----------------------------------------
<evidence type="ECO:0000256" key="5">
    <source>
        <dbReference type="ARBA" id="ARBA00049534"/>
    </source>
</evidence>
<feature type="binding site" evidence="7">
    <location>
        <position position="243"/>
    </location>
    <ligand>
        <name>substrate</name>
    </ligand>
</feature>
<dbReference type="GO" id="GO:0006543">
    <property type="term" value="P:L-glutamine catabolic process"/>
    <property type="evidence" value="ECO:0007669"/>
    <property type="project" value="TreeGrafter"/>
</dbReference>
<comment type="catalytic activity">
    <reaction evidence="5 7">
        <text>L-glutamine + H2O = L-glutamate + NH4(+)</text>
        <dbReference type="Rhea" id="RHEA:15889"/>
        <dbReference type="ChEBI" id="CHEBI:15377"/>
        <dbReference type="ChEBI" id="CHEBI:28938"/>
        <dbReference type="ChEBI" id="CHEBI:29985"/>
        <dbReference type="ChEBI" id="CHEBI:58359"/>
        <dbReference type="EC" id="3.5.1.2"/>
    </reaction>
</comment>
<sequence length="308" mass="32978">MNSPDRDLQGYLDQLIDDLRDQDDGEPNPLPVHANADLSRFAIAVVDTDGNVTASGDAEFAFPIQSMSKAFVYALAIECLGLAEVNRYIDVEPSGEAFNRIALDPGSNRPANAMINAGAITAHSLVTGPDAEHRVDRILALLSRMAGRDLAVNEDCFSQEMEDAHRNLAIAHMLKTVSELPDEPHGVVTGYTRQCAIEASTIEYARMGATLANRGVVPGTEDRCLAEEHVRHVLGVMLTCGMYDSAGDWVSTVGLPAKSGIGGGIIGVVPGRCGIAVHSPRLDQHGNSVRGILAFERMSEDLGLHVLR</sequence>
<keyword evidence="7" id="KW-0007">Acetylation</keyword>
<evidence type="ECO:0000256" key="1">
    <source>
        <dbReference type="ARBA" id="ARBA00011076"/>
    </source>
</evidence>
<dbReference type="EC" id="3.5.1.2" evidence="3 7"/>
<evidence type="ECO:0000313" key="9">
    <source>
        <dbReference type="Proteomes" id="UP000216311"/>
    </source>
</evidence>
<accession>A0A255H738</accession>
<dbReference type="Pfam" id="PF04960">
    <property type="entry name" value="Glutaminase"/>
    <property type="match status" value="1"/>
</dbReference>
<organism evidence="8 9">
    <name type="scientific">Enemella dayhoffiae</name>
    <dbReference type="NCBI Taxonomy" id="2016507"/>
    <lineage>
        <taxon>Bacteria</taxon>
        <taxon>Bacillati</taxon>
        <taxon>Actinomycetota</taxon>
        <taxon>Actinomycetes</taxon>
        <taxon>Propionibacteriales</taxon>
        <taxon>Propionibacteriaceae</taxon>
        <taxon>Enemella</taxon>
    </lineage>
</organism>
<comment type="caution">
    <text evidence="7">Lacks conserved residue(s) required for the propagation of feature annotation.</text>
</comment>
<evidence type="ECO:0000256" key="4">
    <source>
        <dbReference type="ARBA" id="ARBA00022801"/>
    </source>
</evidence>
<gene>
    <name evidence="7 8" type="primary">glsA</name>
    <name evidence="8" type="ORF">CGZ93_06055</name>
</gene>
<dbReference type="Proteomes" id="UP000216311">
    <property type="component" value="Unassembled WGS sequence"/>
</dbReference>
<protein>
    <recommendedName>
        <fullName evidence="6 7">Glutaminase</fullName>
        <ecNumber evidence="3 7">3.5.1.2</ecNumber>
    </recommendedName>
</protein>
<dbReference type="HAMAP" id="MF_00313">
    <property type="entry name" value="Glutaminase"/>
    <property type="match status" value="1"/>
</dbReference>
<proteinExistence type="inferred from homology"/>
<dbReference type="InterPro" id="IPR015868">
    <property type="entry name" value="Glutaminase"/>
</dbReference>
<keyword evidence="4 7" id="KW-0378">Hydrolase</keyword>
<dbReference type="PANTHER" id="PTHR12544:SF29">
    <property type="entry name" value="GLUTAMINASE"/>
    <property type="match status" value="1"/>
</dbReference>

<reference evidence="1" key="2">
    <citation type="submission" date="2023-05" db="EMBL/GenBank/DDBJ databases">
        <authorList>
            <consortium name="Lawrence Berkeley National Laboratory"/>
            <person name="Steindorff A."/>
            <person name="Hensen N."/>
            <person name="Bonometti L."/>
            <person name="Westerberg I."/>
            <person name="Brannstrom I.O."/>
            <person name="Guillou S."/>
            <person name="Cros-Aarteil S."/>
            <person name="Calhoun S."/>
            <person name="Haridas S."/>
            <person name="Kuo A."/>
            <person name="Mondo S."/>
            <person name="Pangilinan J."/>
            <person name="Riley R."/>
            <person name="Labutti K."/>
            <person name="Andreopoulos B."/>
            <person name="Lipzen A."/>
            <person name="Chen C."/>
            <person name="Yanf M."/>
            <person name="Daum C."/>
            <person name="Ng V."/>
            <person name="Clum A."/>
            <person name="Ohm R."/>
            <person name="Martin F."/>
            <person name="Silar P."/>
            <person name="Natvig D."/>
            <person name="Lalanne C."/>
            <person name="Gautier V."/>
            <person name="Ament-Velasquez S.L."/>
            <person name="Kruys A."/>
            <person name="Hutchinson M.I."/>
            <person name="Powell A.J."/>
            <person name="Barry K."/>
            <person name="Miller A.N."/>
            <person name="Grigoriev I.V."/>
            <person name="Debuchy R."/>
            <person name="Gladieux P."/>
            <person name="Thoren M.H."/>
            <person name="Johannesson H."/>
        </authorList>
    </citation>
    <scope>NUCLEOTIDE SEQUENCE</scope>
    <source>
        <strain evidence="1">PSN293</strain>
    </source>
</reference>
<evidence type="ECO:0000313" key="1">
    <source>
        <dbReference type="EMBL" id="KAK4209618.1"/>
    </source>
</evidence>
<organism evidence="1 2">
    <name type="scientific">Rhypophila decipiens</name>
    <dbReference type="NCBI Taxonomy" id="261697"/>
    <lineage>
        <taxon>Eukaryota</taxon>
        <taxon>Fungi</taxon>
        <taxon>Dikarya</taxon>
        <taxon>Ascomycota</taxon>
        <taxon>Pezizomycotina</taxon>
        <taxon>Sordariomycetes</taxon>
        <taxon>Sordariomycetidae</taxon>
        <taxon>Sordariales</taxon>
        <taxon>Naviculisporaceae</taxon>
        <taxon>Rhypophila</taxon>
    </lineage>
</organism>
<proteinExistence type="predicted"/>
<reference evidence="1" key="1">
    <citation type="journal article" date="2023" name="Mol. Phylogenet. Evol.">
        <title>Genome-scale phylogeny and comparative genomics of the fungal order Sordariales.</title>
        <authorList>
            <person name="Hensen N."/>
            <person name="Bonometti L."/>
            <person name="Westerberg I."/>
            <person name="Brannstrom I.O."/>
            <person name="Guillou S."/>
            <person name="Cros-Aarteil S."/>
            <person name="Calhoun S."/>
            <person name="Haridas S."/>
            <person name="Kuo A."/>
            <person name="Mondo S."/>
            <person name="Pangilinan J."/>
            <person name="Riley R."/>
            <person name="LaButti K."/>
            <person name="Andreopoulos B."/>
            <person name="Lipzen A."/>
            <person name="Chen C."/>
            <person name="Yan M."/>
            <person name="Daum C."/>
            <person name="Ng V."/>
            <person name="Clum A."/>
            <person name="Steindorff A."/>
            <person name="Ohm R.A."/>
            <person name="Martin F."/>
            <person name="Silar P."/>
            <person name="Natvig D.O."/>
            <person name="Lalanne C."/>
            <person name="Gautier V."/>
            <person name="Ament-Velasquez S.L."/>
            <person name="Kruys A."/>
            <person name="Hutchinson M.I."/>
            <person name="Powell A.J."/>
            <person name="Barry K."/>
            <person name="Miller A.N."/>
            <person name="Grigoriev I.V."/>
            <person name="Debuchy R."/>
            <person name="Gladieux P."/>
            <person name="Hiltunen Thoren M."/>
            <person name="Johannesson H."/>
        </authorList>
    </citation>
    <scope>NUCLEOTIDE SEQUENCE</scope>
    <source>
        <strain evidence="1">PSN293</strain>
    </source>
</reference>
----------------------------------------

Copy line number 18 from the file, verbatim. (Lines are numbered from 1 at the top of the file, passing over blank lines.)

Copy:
</dbReference>